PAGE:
What’s the link between an article about urban renewal in Southwest Detroit and a novel by Italo Calvino named Invisible Cities? Placemaking, of course. While I was reading the article: “Why True Neighborhood Building Requires the Dedication of Few ‘Zealous Nuts‘, by Fred Kent, the author mentioned a Project named The Alley Project’s and showed the opinion of his founder, Erik Howard, so my attenction was immediately focused on a highly significant phrase: “ If you think of a neighborhood as a bunch of lines representing connections between people, look at where the overlap of those lines is darkest; that’s where you start building community”.
That make me think about a short story included in the novel of Calvino. This story talk about the city of Ersilia in which : “to establish the relationships that sustain the city’s life, the inhabitants stretch strings from the corners of the houses. [.. ] When the strings become so numerous that you can no longer pass among them, the inhabitants leave: the houses are dismantled; only the strings and their supports remain.” The inhabitants decided to rebuilt Ersilia somewhere else. The strings represented “spiderwebs of intricate relationships seeking a form.” (http://www.cittainvisibili.com/en/portfolio/ersilia-disegno-en.html)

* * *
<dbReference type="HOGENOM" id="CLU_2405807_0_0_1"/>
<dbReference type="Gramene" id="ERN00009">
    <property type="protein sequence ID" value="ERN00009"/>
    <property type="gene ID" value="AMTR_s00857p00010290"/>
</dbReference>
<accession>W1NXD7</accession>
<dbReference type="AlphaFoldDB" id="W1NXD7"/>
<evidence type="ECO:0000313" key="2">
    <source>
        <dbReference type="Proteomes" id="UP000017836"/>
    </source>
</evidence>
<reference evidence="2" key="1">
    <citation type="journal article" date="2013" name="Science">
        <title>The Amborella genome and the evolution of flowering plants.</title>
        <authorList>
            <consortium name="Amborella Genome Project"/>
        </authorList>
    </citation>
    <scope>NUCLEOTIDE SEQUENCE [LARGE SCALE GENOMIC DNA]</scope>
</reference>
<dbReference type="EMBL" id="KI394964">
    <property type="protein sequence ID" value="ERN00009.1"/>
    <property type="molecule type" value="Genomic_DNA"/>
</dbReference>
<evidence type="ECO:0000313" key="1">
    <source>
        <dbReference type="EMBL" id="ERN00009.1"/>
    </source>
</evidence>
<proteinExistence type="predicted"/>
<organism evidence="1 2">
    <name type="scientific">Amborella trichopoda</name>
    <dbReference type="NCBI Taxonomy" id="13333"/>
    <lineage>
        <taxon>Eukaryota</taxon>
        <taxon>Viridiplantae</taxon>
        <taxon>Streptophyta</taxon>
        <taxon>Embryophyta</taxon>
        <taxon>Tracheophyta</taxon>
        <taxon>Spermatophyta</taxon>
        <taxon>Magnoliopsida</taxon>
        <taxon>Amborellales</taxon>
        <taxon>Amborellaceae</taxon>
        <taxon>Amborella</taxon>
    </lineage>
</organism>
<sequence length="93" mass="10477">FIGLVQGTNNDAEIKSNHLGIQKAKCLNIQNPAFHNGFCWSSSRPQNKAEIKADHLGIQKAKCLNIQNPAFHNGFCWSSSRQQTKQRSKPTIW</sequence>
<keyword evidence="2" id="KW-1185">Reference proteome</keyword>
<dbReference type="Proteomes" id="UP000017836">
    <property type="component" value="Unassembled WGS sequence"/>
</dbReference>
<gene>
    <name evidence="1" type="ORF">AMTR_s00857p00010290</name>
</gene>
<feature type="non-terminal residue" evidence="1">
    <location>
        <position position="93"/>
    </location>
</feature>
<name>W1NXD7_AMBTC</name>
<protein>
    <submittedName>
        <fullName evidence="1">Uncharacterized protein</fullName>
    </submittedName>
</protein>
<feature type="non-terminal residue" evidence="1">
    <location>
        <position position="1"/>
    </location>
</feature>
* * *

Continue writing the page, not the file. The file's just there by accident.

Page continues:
I found a lot of similarities between Detroit and the imaginary city of Ersilia. As well as in Ersilia, the inhabitants leave the city of Detroit after the industrial crisis, probably because they lost not only job but also the collective identity that the industrial city gave them. When people didn’t know each other in the place when they used to live or to work, or when they couldn’t even cross the lines or strings, usually they decided to just leave them. It is important, in my opinion , think of these strings as a new possibility of conversation. It is important getting through the lines .The very precence of these “spiderwebs of intricate relationships seeking a form” or these “bunch of lines” enables people to regenerate and rebuilt places.